One of comedian Al Franken’s more enduring characters is Stuart Smalley, an awkward man who wears pastel and stares into a mirror saying, “I’m good enough, I’m smart enough, and doggone it, people like me.”
Superficially, the character is a parody of self-help “fake it ’til you make it” psychotherapy strategies, where it feels like affirmation mantras are said over and over but don’t really sink in.
This may well be how Al Franken meant it. I know that, for a long time, that’s how I took it. And frankly, there’s absolutely something frustrating about people engaged in hamster wheel affirmations.
At the same time, though, I feel a sadness in the caricature, and a sadness in the underlying theme. Smalley is the comedy equivalent of many people in karaoke bars, singing badly and well below their abilities because it’s safe.
It’s safe to laugh at affirmations. It’s much harder to admit: I don’t feel like I’m good enough. I don’t feel like I’m smart enough. I don’t feel like people like me. And I want to change all of those feelings.
One of my favorite songs right now is Demi Lovato’s “I Love Me”. The title is not an arrogance but an end goal: The lyrics show that, in reality, they really struggle with loving themself.
It is Stuart Smalley’s message, but with a straight face and much more vulnerable. “I’m a black belt when I’m beating up on myself,” they sing. “Jedi level sabotage: Voices in my head make up my entourage.”
The title is contextualized in the chorus: “I wonder when ‘I love me’ is enough?”
Lovato’s song also hints at a strategy that I’ve seen others be more overt about: “I’m an expert at giving love to somebody else.”
I belong to a support group, and one thing I’ve noticed repeatedly is that we’re good at holding each other up, good at praising each other, good at giving advice and encouragement to each other.
But ourselves? Not so much.
I was taught that talking about my strengths was bragging. I’m an excellent writer: Bragging! I have some great insights: Bragging! I’m really good at seeing complex patterns in mathematics: Bragging! Bragging! Bragging!
So I sing karaoke out of key. I doodle instead of committing to artistic quality. I write Vogon poetry and tell Dad Jokes and otherwise highlight my incompetencies.
And I mask my feelings of insecurity behind Stuart Smalley impressions.
The Smalley caricature is a double-edged sword. False, cynical self-help gurus who prey on insecure people deserve to be mocked.
But the nature of self-help? The concept that so many of us are desperately needing affirmation? The fear that we will share our innermost vulnerabilities and have them laughed at?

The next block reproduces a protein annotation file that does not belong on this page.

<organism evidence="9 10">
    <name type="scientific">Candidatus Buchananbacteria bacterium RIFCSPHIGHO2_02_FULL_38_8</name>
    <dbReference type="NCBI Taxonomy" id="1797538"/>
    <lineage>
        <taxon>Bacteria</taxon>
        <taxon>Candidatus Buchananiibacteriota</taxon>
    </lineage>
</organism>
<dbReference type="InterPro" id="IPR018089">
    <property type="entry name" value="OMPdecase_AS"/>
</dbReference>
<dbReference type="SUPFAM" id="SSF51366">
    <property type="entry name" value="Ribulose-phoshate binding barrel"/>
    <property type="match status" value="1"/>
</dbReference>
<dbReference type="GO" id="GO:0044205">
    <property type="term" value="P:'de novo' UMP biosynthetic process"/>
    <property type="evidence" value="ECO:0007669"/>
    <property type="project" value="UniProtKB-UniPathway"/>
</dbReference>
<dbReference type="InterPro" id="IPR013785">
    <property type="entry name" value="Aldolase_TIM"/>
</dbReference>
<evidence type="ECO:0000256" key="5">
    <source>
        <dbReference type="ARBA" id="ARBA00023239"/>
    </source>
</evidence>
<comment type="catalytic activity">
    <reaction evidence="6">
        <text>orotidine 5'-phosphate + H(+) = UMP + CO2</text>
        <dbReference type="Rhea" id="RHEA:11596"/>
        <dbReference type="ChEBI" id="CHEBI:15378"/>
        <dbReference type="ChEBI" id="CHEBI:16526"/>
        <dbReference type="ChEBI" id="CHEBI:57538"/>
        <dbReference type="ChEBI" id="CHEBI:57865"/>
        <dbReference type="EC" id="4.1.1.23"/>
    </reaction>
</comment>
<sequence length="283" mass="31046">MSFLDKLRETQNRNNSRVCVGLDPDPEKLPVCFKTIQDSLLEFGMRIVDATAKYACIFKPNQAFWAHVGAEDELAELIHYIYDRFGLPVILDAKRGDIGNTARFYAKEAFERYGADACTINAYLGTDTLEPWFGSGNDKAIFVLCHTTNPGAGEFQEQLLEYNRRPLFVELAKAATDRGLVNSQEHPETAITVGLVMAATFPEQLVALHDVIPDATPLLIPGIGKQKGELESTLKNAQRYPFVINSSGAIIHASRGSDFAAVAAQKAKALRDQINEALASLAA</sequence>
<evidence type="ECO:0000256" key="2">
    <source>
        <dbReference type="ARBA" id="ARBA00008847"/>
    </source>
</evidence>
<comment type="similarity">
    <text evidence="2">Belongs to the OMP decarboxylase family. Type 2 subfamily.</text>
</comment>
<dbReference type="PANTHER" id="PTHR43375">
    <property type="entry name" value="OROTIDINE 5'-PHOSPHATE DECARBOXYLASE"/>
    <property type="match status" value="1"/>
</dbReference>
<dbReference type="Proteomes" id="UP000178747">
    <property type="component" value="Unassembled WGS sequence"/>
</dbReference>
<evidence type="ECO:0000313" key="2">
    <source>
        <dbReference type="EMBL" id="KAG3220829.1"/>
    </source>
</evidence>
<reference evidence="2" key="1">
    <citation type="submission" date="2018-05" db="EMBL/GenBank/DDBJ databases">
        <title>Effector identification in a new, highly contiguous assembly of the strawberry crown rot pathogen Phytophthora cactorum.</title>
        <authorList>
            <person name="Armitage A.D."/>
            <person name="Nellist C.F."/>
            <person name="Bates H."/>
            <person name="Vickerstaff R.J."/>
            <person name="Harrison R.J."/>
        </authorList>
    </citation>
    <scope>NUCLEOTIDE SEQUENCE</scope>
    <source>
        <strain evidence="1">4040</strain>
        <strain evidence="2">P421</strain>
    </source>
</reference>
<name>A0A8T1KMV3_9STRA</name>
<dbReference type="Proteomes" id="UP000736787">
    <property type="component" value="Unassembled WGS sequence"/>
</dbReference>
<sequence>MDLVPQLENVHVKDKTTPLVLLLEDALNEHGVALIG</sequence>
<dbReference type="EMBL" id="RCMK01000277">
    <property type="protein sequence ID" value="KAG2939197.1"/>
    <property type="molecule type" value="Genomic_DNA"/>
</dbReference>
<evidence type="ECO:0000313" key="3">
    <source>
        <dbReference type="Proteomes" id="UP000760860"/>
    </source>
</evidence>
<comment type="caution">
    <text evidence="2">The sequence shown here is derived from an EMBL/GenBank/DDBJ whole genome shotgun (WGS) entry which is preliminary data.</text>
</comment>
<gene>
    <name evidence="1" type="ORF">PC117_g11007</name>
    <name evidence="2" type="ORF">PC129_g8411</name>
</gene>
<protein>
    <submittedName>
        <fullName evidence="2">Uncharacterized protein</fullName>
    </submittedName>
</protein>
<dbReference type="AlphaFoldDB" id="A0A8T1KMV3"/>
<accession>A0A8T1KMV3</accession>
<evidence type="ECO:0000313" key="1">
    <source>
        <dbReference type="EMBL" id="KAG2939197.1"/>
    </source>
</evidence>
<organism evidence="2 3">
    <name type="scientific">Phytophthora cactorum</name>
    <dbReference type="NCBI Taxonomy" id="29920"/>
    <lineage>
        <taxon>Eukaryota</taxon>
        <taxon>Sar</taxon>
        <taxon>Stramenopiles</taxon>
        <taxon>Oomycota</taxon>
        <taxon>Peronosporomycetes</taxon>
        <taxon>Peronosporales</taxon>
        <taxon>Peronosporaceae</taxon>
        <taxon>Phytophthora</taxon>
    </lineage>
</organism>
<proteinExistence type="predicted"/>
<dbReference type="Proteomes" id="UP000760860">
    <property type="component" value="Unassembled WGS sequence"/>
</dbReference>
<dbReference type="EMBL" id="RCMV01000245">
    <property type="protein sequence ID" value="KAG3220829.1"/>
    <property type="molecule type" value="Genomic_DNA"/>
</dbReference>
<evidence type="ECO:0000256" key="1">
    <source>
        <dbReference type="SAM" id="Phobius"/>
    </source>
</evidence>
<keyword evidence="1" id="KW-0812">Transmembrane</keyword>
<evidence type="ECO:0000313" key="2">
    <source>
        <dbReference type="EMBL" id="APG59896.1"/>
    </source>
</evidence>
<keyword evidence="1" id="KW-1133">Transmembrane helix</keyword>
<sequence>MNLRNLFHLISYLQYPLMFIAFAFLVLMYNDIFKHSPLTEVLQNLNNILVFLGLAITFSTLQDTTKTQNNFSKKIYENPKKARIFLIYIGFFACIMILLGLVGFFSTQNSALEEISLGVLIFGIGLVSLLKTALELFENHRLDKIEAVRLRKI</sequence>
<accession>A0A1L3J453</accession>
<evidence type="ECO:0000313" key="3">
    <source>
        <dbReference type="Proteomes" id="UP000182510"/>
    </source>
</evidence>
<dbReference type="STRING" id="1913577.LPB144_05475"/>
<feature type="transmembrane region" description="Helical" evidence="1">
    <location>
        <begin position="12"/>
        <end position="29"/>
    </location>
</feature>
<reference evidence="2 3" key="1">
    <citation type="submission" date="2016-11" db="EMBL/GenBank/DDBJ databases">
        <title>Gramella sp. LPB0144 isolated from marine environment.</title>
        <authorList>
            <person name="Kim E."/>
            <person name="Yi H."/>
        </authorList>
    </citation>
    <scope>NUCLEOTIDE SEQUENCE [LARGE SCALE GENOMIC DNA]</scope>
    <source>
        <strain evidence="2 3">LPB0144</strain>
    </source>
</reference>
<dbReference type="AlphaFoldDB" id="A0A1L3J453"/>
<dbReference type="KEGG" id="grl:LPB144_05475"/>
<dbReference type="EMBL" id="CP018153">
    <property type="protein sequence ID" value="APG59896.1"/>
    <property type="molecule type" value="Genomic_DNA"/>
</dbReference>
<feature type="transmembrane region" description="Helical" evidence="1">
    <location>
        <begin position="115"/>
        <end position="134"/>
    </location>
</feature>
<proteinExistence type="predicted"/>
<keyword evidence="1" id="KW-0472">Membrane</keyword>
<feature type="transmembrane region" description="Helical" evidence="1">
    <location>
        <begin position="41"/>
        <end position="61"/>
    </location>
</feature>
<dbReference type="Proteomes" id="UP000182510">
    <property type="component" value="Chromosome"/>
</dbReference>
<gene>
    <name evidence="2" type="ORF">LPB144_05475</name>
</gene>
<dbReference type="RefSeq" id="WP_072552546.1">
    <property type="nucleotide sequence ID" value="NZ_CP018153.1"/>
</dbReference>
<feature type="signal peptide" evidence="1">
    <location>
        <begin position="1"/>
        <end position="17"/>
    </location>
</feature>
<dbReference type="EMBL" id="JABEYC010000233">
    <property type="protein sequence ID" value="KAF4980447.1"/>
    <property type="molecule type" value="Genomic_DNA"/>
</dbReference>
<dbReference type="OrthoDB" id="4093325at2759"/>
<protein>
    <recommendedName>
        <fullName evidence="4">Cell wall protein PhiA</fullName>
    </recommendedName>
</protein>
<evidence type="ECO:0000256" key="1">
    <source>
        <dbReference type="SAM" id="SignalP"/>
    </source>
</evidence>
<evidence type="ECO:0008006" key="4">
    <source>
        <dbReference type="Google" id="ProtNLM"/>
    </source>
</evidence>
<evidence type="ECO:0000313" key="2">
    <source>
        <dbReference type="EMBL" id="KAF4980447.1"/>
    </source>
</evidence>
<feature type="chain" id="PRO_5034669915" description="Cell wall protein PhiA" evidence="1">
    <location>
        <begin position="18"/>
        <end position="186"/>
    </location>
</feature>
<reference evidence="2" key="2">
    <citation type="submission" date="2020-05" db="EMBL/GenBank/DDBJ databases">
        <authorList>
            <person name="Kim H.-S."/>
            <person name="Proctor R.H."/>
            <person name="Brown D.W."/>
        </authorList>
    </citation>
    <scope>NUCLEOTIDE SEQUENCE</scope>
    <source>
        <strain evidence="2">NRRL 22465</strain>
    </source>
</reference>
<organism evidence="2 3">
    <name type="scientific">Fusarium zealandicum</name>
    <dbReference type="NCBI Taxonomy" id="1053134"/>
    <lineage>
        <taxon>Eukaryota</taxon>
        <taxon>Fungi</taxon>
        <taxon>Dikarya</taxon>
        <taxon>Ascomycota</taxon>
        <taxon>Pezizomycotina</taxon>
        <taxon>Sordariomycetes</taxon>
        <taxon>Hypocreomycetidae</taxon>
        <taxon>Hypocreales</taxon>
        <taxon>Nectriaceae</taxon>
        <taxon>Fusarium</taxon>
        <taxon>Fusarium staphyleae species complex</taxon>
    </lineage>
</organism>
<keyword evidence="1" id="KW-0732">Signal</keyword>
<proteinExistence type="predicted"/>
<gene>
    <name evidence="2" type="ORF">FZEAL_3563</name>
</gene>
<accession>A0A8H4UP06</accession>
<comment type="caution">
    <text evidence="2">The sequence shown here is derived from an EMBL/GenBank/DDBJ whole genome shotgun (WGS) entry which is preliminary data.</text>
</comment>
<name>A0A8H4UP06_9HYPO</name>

None of that should be mocked.
I have only done karaoke with a machine twice. The second time, a few weeks ago, I chose Panic! At the Disco’s “I Write Sins Not Tragedies” because I knew I would blow it and wouldn’t that be hilarious?
I blew it. It wasn’t hilarious. I’m not at a point in my life where that’s satisfying to me.
Later, I chose Queen’s “Bohemian Rhapsody”. The ultimate party sing-along, except we were all sober so maybe the sing-along urge wasn’t very strong. And I surprised myself: I sang it for real. No goofiness. I tried my best, and there were moments where I was awful but there were moments where I was awesome. Moments where I’d wished the tape was rolling because, damn, that was that.
We don’t hit those moments if we don’t expose ourselves. If we don’t allow ourselves to fail, not as part of a joke, but for real. I was with friends that day, and I felt like I could fail without judgment. It’s rare that I’ve felt that way.
I’ve spent a lot of my life feeling like failure comes with judgment, but that success also comes with judgment. That it’s safe to just be mediocre and to pretend like it’s okay. Like wanting to be “good enough” is a punch line.
There is a sadness in Stuart Smalley’s eyes that I feel like is a sadness in Al Franken’s eyes: It is a mask of a mask, but it isn’t turtles all the way down. Somewhere, there is a core, a child that wants to be hugged and loved and told it’s okay to cry.
And maybe that’s me projecting. Maybe I’m transferring my own sadness, my own masks, onto him.
Going forward on creative endeavors, here is an affirmation for myself: I will do my best. I will create some mediocre things, but I will do my best. I will praise myself for the effort, and I will not downplay my efforts through the safety of pre-emptive self-ridicule. “Oh, this is just something I sketched. I know it’s not very good.”
I know I will run back to the safety of Stuart Smalley’s sheen of “I’m not really serious”, but each time I commit to sharing vulnerably and authentically, I am less prone to the safety of off-key karaoke.